“22.    The 1841 Act was intended … to encourage the conveyance of land for a specified and limited purpose or purposes and on terms that title to the land should revert to the grantor as previously described in the event that the use of the land no longer complied with one or more of those specified purposes. Since the sale of the old site post-dated the removal of the school to the new site by more than a year it is unrealistic to say, as a matter of ordinary language, even on a broad and practical approach to that issue, that the land continued to be used as a site for a school or otherwise for the purposes of education. It is, I think, important to bear in mind that the statutory purposes set out in s.2 of the 1841 Act are charitable educational purposes. They require, in terms, that the land should be used as a site for a school, a school house or otherwise for educational purposes. In each case they limit the use of the land to an identifiable function or purpose.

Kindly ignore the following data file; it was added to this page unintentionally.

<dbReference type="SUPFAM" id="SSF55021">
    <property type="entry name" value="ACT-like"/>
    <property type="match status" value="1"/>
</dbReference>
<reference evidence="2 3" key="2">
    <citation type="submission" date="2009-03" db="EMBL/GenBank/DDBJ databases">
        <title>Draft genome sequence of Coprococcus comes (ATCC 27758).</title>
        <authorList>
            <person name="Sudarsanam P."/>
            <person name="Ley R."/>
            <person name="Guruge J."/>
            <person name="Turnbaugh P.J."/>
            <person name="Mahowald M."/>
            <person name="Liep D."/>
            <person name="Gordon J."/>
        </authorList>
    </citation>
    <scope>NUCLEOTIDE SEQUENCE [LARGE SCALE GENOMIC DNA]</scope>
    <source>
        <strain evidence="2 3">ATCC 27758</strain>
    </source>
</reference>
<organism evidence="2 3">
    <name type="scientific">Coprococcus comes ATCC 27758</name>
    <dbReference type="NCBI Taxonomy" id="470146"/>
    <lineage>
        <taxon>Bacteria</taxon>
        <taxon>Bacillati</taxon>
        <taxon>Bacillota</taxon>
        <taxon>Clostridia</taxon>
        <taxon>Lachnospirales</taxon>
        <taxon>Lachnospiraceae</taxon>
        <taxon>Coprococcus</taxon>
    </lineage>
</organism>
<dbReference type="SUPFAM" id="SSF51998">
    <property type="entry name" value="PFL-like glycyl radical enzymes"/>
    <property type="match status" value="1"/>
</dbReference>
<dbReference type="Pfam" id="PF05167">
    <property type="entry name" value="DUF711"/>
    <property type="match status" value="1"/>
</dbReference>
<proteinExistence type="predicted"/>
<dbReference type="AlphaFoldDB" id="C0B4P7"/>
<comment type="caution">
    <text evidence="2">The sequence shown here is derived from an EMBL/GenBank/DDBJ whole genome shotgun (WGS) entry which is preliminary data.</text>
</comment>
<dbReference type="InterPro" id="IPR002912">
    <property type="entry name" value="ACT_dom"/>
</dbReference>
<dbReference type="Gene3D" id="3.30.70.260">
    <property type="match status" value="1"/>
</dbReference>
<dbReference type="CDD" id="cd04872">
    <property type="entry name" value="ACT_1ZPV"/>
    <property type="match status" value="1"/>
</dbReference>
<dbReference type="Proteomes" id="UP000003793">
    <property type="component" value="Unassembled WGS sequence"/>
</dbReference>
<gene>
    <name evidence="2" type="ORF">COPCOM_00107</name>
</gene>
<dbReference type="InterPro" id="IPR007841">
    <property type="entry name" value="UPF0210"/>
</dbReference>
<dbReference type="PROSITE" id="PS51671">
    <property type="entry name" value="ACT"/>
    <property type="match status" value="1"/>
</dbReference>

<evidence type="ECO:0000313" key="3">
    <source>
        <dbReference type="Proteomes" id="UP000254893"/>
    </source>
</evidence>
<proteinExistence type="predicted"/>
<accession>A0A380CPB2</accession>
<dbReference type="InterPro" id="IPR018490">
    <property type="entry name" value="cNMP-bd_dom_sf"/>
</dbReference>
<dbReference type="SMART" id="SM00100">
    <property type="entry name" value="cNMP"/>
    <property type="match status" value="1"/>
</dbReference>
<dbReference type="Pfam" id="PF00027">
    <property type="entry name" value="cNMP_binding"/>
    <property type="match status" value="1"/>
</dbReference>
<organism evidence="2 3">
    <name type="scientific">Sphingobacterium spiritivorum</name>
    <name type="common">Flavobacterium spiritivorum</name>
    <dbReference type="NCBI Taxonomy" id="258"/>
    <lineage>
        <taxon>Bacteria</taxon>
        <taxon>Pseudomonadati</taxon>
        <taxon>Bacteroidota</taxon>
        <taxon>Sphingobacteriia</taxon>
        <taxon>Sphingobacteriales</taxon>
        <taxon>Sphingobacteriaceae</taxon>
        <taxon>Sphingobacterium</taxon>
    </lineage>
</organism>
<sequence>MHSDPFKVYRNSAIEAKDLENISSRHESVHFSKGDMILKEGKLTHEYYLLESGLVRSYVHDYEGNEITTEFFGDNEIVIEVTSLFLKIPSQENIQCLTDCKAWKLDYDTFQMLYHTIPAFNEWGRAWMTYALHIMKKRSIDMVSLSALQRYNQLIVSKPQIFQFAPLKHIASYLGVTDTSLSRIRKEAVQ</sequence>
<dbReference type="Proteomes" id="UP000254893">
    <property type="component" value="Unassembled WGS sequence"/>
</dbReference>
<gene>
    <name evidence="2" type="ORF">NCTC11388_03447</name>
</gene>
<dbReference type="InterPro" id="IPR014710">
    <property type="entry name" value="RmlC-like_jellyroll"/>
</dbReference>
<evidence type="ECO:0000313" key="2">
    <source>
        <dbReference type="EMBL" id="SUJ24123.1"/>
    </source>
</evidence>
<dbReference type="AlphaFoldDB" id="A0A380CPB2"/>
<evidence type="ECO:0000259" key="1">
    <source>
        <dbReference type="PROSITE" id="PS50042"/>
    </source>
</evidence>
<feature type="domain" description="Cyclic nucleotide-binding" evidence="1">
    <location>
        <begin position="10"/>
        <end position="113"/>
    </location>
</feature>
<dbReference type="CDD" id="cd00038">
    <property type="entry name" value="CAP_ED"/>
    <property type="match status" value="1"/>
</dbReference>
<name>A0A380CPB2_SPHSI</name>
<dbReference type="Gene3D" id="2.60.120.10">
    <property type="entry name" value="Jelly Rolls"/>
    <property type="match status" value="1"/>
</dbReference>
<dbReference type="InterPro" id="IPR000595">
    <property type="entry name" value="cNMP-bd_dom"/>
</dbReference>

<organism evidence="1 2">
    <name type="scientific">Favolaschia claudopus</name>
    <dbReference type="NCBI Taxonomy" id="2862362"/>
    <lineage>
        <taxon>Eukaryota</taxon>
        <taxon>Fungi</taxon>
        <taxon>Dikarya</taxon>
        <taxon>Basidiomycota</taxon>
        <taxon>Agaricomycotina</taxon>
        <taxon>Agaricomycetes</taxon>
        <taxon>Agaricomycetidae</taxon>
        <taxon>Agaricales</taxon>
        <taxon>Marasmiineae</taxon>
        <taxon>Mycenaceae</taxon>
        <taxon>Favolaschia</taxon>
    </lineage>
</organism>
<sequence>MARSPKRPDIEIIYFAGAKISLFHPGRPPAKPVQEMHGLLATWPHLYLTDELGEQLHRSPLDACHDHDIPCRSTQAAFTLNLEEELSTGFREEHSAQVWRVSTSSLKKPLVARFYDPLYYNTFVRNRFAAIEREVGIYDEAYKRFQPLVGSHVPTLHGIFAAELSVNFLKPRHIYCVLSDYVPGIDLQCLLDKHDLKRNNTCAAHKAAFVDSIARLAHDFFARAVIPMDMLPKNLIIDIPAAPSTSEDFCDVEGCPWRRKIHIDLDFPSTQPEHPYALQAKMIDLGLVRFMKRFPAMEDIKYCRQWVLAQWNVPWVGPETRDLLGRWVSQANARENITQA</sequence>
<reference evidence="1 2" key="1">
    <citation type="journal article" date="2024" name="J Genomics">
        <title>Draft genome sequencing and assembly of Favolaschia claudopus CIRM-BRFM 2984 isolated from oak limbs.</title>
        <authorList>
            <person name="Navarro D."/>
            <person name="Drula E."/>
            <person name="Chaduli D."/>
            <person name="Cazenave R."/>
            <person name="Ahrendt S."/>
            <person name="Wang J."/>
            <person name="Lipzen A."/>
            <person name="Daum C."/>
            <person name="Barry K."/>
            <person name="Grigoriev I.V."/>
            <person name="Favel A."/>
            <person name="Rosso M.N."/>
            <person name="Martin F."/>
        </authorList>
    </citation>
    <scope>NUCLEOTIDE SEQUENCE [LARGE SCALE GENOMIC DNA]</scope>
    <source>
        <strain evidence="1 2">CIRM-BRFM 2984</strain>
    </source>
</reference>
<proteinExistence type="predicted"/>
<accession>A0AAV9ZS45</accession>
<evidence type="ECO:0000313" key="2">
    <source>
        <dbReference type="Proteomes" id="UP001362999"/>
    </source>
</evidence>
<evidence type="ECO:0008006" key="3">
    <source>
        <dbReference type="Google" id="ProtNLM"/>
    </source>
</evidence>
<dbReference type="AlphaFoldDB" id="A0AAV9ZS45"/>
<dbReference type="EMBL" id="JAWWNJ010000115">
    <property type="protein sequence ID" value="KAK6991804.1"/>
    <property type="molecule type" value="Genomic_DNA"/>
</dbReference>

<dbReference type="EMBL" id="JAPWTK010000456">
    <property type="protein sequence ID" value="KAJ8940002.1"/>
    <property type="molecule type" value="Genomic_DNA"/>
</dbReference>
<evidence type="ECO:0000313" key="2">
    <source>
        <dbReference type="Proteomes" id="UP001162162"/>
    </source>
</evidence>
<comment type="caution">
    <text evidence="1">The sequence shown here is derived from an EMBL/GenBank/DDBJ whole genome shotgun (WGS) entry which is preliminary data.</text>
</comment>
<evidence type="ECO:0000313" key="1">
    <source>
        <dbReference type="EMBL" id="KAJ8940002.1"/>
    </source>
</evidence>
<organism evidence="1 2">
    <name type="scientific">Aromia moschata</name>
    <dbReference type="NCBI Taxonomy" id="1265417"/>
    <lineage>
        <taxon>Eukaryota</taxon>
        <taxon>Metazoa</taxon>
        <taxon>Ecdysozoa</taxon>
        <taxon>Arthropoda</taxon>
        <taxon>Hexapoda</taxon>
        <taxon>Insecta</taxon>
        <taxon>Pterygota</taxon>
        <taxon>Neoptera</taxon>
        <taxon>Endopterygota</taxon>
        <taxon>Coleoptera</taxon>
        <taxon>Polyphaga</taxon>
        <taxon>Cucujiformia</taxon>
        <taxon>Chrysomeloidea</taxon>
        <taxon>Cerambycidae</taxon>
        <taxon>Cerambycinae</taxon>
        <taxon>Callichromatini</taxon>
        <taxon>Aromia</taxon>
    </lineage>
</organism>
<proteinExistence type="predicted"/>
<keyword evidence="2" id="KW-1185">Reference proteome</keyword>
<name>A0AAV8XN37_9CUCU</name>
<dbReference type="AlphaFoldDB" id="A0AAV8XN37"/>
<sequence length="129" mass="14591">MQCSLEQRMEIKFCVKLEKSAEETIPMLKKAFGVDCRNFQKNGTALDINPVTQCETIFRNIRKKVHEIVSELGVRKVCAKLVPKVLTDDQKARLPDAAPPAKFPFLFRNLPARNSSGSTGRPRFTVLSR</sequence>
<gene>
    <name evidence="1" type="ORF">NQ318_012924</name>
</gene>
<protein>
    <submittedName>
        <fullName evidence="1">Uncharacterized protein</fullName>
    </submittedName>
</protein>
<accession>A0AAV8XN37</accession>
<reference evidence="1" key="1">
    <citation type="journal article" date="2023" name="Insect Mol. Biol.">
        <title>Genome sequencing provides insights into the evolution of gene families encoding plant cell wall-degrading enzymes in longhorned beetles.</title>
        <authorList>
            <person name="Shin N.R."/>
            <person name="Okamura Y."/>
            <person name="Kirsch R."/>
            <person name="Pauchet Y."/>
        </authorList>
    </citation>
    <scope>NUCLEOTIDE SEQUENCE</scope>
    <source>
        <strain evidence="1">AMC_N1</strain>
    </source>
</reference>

1. The judge’s approach to this question of cesser of use as set out in [62] of his judgment was to say that the old site was being sold to raise money to pay for part of the cost of the new buildings and the old site was therefore being used “for the purposes of that public elementary school”. But that is not the statutory question. The issue is whether the land continued to be used as the site for a school or for educational purposes: not whether it provided a means of re-imbursing the County Council for its expenditure on the new school. Expenditure on the improvement of other premises used for the purposes of the trust is a permissible use of the proceeds from the sale of the existing school site under s.14. But that power is only exercisable up to the moment when the land ceases to be used for those statutory purposes … I am unable to accept that, by keeping the old site vacant pending a sale, the County Council continued either to use the land as a site for a school or to use it for educational purposes. Both require the active use of the land for the education of children. I would accept that this could include ancillary activities such as the use of the site as a playground or for meals. But, in this case, the old site remained vacant with no further possible use for educational purposes.”